Cloud-init options

Virtlet uses Cloud-Init data generation mechanism for the following purposes:

  • setting the host name based on the name of the pod
  • injecting ssh keys
  • setting up the VM network
  • writing the contents of Secrets and ConfigMaps into the VM
  • volume mounting
  • setting up block devices based on PVs
  • adding user-defined Cloud-Init settings such as startup scripts

See also the list of annotations for the list of annotations that are used for Cloud-Init.

Example

Below is a pod definition that we'll be using. The annotations: part lists the cloud-init related annotations supported by Virtlet.

apiVersion: v1
kind: Pod
metadata:
  name: ubuntu-vm
  annotations:
    kubernetes.io/target-runtime: virtlet.cloud

    # override some fields in cloud-init meta-data
    VirtletCloudInitMetaData: |
      instance-id: foobar

    # override some fields in cloud-init user-data
    VirtletCloudInitUserData: |
      users:
      - name: cloudy
        gecos: Magic Cloud App Daemon User
        inactive: true
        system: true

    # this option disables merging of user-data keys.
    # By default the lists and dicts in user-data keys
    # are merged using the standard method (more on this below)
    # VirtletCloudInitUserDataOverwrite: "true"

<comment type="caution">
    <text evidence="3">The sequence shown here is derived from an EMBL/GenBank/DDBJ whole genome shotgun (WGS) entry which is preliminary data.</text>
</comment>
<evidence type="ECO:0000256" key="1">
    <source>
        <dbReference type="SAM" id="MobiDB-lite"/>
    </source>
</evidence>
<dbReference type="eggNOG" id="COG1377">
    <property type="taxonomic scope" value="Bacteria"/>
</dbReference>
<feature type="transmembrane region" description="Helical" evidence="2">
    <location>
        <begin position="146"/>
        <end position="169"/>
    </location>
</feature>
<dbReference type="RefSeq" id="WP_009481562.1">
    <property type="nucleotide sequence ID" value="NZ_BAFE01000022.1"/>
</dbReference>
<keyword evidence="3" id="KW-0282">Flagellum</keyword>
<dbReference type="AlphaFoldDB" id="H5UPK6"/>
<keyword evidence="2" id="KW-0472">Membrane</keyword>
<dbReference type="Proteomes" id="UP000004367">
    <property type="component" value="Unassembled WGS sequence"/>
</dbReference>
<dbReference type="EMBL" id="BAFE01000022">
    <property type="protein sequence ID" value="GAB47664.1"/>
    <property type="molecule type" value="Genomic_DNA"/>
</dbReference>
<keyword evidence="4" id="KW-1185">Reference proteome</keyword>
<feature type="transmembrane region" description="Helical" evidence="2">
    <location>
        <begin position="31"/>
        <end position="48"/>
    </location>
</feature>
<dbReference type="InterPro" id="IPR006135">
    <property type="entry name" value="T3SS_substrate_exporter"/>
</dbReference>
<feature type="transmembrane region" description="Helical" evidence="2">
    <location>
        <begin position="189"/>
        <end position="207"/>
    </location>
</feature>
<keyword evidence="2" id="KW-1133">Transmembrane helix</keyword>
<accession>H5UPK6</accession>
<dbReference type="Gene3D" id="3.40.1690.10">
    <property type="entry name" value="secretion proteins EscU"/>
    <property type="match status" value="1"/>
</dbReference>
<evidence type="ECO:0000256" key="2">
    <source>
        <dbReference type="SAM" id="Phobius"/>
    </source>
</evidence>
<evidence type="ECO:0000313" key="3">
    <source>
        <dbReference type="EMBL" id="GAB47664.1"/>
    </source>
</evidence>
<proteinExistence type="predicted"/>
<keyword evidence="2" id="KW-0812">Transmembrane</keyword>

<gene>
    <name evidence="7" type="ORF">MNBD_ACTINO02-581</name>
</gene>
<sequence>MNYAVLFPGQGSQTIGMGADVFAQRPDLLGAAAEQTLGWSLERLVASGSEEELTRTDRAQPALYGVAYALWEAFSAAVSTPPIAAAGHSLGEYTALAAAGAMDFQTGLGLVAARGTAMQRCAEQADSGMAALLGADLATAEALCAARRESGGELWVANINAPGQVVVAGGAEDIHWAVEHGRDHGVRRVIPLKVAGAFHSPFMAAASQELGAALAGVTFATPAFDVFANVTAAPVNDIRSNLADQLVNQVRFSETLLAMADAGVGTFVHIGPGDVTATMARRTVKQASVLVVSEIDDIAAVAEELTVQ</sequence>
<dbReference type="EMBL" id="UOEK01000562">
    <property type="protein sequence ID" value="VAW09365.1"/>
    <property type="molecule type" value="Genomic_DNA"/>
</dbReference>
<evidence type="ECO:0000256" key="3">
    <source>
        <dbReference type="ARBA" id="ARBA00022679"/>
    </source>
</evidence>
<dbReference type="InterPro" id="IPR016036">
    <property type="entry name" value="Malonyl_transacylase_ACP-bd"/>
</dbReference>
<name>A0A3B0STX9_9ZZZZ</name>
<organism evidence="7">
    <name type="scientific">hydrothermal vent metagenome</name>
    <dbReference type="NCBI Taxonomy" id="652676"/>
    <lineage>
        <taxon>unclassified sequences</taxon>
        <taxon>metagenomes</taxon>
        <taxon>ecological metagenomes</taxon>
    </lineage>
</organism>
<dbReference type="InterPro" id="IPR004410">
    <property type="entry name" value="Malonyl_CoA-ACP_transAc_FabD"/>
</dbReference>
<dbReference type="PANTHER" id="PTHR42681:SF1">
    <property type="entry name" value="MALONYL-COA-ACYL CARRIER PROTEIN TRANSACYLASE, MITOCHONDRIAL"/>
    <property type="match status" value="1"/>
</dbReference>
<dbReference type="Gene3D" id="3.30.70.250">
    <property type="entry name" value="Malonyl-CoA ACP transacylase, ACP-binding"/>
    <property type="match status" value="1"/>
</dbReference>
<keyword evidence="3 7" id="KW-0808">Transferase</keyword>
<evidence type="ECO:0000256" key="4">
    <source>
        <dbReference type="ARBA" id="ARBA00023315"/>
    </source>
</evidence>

# this options makes it possible to write a script
    # in place of the user-data file. In case if this option
    # is present user-data part is not generated.
    # VirtletCloudInitUserDataScript: |
    #   #!/bin/sh
    #   echo hello world

    # it's also possible to use a configmap to override
    # parts of user-data
    VirtletCloudInitUserDataSource: configmap/vm-user-data

    # it's also possible to specify that the whole user-data contents
    # are stored in a ConfigMap under the specified key:
    # VirtletCloudInitUserDataSourceKey: user-data

    # by default, the contents of user-data in a ConfigMap key is specified
    # as plain text, but it can also be encoded using base64:
    # VirtletCloudInitUserDataSourceEncoding: base64

    # Virtlet-specific annotations follow
    # Specify some ssh keys directly
    VirtletSSHKeys: |
      ssh-rsa AAAA... [email protected]
      ssh-rsa AAAA... [email protected]

    # ssh keys may also be pulled from 'authorized_keys' key
    # in a ConfigMap or a Secret
    VirtletSSHKeySource: secret/mysecret
    # can also use the following:
    # VirtletSSHKeySource: configmap/configmap-with-public-keys
spec:
  affinity:
    nodeAffinity:
      requiredDuringSchedulingIgnoredDuringExecution:
        nodeSelectorTerms:
        - matchExpressions:
          - key: extraRuntime
            operator: In
            values:
            - virtlet

  containers:
  - name: ubuntu-vm
    image: virtlet.cloud/cloud-images.ubuntu.com/xenial/current/xenial-server-cloudimg-amd64-disk1.img
    volumeMounts:

    # this will write configmap contents using the `write_file` cloud-init module
    - name: config
      mountPath: /etc/foobar

    # this will write secret contents using the `write_file` cloud-init module
    - name: secret
      mountPath: /etc/baz

    # mount the qcow2 volume under /var/lib/docker
    - name: extra
      mountPath: /var/lib/docker

    # mount a raw device under /var/lib/postgresql
    - name: raw
      mountPath: /var/lib/postgresql

    # mount a ceph volume under /cephdata
    - name: ceph